To create an event that builds community, unleashes initiatives, and helps solve problems, we combine some of the methods described here, as well as others we find or create.
Open Space is at the heart of almost every unconference we design. It allows groups from 20-1000 people to create an agenda live in less than an hour for a complete multi-track conference. Participants are given simple guidelines that help the day flow. Then, at the close of a day, everyone gathers together to share what unfolded.
PDF: Introduction to Open Space in professional contexts.
Slide Show: Introduction to Open Space slide show that I did for the International Telecommunications Union. It complements the above the PDF.
Similar to a traditional panel, there are 4-6 discussants on a topic. Instead of facing an audience in a row with a moderator, however, the discussants sit in a circle with the audience in concentric circles around them. This witnessed conversation on a topic can be quite powerful, helping to bring clarity and shared experience to everyone attending.
This is an interactive whole group exercise that helps highlight the range of perspectives in a group. There is a tape on the floor with agree at one and disagree at the other:
agree |—————–|—————–| disagree.
The moderator asks a somewhat controversial question and directs participants to take a stand on the spectrum. The moderator then interviews people at different points on the spectrum about the opinions they hold. This process creates a shared experience while demonstrating the range of opinions in a community. It can serve as an anchor for additional conversations.
Presenters do a five minute presentation/demonstration for a small audience. After five minutes, the audience moves on to the next demo/presentation. This repeats for a full hour. This format is a great way to see many short demos in a row with advantages for both side: presenters refine their pitch through repetition; the audience moves from demo to demo, efficiently using their time while exposing themselves to different concepts.
This is a method that we innovated while designing the MassTLC Innovation 08 conference. The goal was to support experienced entrepreneurs and new entrepreneurs meeting. Conference organizers identified forty people as experts attending the conference; they then invited young entrepreneurs to apply and selected sixty of them. Experts were given a tent card with three spaces; entrepreneurs received a sticker to apply to these ten cards. Entrepreneurs signed up to eat either lunch or desert with an Expert. Before they picked up lunch, they met each other in the hallway – like you do at an airport when you don’t know what the person you are meeting looks like.
The tables are set like a small cafe with 4-6 people per table. A conversation is put forward. with attendees spending 20 minutes at a table. At time’s end, a host is chosen to stay behind and summarize the conversation to the next group that comes to sit at the table. The other people move on to different tables and another round of conversation happens. At the conclusion of three rounds, the conversations are collected.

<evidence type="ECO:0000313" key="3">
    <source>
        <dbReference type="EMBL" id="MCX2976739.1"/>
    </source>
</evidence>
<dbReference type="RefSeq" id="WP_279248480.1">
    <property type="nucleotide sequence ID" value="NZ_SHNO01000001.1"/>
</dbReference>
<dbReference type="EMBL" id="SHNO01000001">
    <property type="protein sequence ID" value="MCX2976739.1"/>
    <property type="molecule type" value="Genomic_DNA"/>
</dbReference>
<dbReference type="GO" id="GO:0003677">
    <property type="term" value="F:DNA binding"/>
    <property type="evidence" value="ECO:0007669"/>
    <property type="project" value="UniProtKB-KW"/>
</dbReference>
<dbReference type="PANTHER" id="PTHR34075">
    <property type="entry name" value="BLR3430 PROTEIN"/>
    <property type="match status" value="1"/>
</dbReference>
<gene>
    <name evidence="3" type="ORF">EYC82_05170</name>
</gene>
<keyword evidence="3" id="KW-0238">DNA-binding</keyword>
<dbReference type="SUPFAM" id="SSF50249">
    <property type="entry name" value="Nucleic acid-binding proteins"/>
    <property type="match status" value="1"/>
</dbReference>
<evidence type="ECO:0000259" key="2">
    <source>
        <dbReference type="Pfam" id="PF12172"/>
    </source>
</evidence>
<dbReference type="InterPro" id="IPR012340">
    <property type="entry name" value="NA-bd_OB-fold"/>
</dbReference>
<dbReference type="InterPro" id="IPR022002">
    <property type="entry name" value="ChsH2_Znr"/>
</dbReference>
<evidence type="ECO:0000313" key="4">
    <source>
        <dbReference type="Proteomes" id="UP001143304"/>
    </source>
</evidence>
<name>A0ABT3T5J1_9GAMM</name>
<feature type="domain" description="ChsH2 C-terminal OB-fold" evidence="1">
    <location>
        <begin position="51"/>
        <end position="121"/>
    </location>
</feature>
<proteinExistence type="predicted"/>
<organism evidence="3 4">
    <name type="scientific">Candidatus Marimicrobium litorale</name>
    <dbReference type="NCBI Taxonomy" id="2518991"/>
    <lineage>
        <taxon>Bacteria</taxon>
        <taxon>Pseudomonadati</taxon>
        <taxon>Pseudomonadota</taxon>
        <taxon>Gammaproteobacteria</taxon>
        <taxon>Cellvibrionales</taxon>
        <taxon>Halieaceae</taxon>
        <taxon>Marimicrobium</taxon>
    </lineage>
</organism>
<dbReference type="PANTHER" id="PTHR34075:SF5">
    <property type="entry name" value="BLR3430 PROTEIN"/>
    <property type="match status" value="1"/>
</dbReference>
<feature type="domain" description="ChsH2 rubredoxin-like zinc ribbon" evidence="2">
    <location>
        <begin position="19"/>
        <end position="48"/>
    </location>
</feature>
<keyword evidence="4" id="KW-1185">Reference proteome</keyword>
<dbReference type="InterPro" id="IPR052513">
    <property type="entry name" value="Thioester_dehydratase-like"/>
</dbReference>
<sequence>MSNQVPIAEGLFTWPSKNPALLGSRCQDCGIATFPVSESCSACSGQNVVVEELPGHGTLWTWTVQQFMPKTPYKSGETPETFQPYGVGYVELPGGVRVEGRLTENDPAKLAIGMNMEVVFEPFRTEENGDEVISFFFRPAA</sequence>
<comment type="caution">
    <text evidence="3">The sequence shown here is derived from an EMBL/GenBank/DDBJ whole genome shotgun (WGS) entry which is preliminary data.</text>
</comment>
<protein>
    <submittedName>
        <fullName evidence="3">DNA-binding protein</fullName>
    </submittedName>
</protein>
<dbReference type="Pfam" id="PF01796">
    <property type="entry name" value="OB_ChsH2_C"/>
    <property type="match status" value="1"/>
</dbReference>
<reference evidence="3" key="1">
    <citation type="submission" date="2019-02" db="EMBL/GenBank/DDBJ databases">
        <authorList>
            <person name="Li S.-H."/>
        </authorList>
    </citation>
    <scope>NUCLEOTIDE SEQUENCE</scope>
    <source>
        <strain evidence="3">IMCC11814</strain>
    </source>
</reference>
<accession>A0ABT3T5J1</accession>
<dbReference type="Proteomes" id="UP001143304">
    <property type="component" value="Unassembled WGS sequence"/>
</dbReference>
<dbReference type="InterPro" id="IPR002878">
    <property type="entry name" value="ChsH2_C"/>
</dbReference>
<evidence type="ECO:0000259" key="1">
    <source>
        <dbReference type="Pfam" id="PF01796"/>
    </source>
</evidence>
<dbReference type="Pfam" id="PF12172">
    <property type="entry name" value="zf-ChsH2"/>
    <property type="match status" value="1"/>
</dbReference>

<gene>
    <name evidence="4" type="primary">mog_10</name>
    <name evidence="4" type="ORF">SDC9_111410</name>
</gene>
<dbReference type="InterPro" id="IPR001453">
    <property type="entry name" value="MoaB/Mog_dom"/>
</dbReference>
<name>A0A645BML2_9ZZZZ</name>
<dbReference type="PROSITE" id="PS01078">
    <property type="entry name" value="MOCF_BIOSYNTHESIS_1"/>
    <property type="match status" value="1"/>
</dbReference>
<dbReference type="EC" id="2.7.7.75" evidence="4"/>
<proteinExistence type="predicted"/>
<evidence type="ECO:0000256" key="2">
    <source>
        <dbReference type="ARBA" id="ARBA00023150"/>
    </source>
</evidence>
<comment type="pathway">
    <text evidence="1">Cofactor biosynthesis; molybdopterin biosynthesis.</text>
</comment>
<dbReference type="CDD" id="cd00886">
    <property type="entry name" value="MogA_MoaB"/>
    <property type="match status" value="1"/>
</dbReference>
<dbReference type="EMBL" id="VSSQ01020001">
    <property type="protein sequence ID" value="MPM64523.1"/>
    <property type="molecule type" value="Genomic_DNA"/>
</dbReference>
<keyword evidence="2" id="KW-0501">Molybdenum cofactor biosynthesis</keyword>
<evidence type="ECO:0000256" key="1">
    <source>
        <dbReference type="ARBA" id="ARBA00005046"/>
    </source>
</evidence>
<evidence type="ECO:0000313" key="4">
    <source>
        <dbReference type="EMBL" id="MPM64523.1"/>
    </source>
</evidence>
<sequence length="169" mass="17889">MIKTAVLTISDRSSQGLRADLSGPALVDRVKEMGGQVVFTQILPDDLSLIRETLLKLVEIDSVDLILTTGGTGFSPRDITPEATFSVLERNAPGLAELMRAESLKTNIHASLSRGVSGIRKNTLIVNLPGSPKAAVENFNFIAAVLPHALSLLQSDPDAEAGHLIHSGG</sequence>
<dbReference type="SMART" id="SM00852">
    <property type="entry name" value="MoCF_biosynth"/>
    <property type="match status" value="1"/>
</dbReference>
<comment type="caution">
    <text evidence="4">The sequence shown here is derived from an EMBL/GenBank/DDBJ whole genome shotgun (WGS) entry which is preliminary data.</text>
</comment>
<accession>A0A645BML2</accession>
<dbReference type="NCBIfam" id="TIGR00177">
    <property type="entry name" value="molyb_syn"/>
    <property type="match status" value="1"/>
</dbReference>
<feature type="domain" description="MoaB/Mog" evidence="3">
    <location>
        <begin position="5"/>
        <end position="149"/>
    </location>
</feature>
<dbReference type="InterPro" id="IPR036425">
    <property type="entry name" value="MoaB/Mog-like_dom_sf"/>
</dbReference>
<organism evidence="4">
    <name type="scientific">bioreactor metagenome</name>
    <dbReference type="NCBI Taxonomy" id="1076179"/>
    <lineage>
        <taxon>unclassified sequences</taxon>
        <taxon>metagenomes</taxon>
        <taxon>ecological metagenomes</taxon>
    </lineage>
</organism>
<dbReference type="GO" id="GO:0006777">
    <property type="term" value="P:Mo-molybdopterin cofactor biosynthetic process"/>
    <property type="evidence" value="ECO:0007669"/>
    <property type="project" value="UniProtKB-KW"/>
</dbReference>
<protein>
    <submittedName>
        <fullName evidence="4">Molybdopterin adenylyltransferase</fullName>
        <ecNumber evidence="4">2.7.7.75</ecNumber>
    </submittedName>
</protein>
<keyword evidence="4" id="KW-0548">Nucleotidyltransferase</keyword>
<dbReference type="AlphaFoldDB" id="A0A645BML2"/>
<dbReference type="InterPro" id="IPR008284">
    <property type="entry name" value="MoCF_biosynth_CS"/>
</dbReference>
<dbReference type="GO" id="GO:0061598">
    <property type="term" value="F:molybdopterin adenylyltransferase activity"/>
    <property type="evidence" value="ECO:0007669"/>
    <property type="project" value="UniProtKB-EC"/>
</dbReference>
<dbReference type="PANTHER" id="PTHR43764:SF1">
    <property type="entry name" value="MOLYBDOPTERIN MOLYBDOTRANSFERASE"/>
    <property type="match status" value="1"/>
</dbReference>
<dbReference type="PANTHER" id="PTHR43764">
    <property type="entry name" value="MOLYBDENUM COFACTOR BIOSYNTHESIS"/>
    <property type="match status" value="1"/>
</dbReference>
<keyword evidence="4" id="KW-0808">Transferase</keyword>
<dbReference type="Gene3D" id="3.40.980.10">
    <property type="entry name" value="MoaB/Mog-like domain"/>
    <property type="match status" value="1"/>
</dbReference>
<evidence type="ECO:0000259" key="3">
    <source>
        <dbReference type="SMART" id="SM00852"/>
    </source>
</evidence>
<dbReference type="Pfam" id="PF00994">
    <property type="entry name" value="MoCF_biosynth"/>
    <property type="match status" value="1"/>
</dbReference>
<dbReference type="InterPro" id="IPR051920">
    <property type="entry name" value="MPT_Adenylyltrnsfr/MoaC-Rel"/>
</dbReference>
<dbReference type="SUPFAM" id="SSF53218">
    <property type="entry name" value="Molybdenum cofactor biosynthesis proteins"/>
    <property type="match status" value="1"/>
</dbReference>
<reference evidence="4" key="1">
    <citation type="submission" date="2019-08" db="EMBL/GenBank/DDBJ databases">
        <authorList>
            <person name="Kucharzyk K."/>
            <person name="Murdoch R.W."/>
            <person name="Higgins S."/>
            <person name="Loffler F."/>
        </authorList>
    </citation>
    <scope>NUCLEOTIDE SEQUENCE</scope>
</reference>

This is a great tool for understanding how value flow– both tangible, (money & contracted delieverables) and intangible (informal information and gifts) – occurs in a system. It can be a powerful way to develop a shared map how a system works and created the basis of understanding how to evolve a system.
Using a large sheet of paper the graphic recorder documents the activities of the community using images, symbols and words. This is a way to do documentation of large group reports following a day of open space, a world café or understanding a value network map.
AI asks what is working in your community. This is done through the development of an unconditional positive question – inviting innovation and imagination. Surfacing what is working in a system/community it is an interview process that can be extensive and done over many months or an hour of inquiry. There are three core phases discovery, dream, and design.
This model for mapping systems can give powerful insights into early warning signs when negatives begin to happen at either negative pole. It also provides understanding for next actions to come into balance – doing the positive poles. This is a powerful tool for understanding system dynamics by understanding the upside and downside of indestructible interdependent pairs, (ie. Rest/Action or Whole/Part).
Innovation Games (TM) is a suite of games developed by Enthyosis founder Luke Hohman. These are designed to support agile programmers having tools to interact with and learn from their customers. These support communities understanding opportunities for innovation.
At an unconference everyone is a contributor; it is important to bring everyone’s voice into the room. Three hundred people can introduce themselves to each other in under 10 min. If you have a smaller number you can do an icebreaker game like A Strong Wind Blows.
At the end of an unconference this is a nice way to support community acknowledgment. During the closing put some gifts in the middle – a case of wine, a box of boxes of chocolate and perhaps some other goodies. Then invite participants to give come to the middle, pick up a gift and give it to someone who contributed to the conference or in the community. Ask them to say why they are giving the gift.